Ann Friedman has an excellent and much needed piece on identity politics, which she argues have been played for a very long time:
But just because our front-running candidates are a woman and a black man, it does not mean that this is the first election to hinge on candidates' identities. All those other election years, when only white guys were vying for the nomination, well, those were "identity politics" races, too. Why weren't they framed that way? Because most of the framers shared the identity of the candidates: white and male.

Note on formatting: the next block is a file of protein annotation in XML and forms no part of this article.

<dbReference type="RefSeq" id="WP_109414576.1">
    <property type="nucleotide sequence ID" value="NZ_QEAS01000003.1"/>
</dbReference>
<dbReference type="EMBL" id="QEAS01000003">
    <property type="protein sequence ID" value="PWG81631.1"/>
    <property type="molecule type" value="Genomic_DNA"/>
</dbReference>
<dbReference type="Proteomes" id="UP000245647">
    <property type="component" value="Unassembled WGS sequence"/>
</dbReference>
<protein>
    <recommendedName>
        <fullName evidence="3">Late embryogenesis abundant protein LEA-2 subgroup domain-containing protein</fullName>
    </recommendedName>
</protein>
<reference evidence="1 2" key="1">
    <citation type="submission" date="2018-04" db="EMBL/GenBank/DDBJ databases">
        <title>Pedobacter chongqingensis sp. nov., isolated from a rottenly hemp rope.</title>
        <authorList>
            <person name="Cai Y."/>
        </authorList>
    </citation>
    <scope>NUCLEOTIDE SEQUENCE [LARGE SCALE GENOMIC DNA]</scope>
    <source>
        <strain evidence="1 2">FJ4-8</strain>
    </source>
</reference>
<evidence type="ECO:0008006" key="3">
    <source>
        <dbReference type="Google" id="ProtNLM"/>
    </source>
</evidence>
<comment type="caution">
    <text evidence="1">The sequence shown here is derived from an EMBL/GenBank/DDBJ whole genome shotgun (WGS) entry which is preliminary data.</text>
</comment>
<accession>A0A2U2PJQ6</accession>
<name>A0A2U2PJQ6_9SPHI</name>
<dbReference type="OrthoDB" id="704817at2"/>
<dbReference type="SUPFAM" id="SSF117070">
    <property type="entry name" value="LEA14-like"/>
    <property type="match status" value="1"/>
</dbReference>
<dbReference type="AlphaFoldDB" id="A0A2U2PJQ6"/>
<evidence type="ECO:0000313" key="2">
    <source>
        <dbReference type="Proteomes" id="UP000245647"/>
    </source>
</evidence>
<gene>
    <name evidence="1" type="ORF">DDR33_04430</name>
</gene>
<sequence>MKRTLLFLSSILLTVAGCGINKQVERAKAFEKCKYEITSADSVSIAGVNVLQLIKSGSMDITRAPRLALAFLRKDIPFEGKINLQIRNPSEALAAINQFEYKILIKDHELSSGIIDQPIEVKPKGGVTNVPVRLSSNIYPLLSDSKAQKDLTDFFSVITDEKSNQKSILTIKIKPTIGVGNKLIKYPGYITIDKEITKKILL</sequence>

After all, Clinton and Obama and their supporters aren't playing "identity politics" any more than John Kerry's supporters did in 2004, or George W. Bush's did in 2000. It's absurd to suggest that the Andover-Yale-Harvard-bred Bush adopting a swagger and thickening his Texas accent, or John Kerry riding a borrowed Harley onto The Tonight Show set, was anything other than identity politics.
I would just add that more than a few people mocked Bush for his swagger and accent--and even more made fun of Kerry for his Harley-riding and hunting excursions. But Ann is definitely right that these things are not defined specifically as "identity politics".
Read the whole thing.